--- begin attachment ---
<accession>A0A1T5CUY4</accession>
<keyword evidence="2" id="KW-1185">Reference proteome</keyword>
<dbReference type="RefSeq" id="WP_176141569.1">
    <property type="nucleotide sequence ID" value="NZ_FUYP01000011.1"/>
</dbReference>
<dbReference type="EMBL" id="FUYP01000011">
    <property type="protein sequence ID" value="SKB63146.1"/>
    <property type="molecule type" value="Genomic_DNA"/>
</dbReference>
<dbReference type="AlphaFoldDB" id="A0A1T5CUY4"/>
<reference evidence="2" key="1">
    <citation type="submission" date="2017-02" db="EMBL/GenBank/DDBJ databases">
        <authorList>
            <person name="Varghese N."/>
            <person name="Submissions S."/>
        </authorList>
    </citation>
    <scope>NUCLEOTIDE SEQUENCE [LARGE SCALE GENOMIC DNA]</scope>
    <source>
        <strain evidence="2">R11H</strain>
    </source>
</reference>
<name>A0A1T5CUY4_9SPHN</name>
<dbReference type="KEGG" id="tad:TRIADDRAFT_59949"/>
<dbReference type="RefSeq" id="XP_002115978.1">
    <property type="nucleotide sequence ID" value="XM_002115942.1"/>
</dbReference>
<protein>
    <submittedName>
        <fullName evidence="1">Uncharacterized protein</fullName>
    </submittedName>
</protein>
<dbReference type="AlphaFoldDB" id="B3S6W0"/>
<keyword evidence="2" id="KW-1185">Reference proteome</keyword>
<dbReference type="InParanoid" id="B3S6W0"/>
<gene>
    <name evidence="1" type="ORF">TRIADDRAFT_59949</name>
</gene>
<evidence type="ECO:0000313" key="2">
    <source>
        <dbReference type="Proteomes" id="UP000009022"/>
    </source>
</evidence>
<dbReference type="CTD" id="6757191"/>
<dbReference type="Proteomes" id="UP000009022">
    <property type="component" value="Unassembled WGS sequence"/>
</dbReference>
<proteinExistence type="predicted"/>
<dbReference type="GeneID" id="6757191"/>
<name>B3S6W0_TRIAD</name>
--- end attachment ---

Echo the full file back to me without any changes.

<accession>A0A1T5CUY4</accession>
<keyword evidence="2" id="KW-1185">Reference proteome</keyword>
<dbReference type="RefSeq" id="WP_176141569.1">
    <property type="nucleotide sequence ID" value="NZ_FUYP01000011.1"/>
</dbReference>
<dbReference type="EMBL" id="FUYP01000011">
    <property type="protein sequence ID" value="SKB63146.1"/>
    <property type="molecule type" value="Genomic_DNA"/>
</dbReference>
<dbReference type="AlphaFoldDB" id="A0A1T5CUY4"/>
<reference evidence="2" key="1">
    <citation type="submission" date="2017-02" db="EMBL/GenBank/DDBJ databases">
        <authorList>
            <person name="Varghese N."/>
            <person name="Submissions S."/>
        </authorList>
    </citation>
    <scope>NUCLEOTIDE SEQUENCE [LARGE SCALE GENOMIC DNA]</scope>
    <source>
        <strain evidence="2">R11H</strain>
    </source>
</reference>
<name>A0A1T5CUY4_9SPHN</name>
<dbReference type="KEGG" id="tad:TRIADDRAFT_59949"/>
<dbReference type="RefSeq" id="XP_002115978.1">
    <property type="nucleotide sequence ID" value="XM_002115942.1"/>
</dbReference>
<protein>
    <submittedName>
        <fullName evidence="1">Uncharacterized protein</fullName>
    </submittedName>
</protein>
<dbReference type="AlphaFoldDB" id="B3S6W0"/>
<keyword evidence="2" id="KW-1185">Reference proteome</keyword>
<dbReference type="InParanoid" id="B3S6W0"/>
<gene>
    <name evidence="1" type="ORF">TRIADDRAFT_59949</name>
</gene>
<evidence type="ECO:0000313" key="2">
    <source>
        <dbReference type="Proteomes" id="UP000009022"/>
    </source>
</evidence>
<dbReference type="CTD" id="6757191"/>
<dbReference type="Proteomes" id="UP000009022">
    <property type="component" value="Unassembled WGS sequence"/>
</dbReference>
<proteinExistence type="predicted"/>
<dbReference type="GeneID" id="6757191"/>
<name>B3S6W0_TRIAD</name>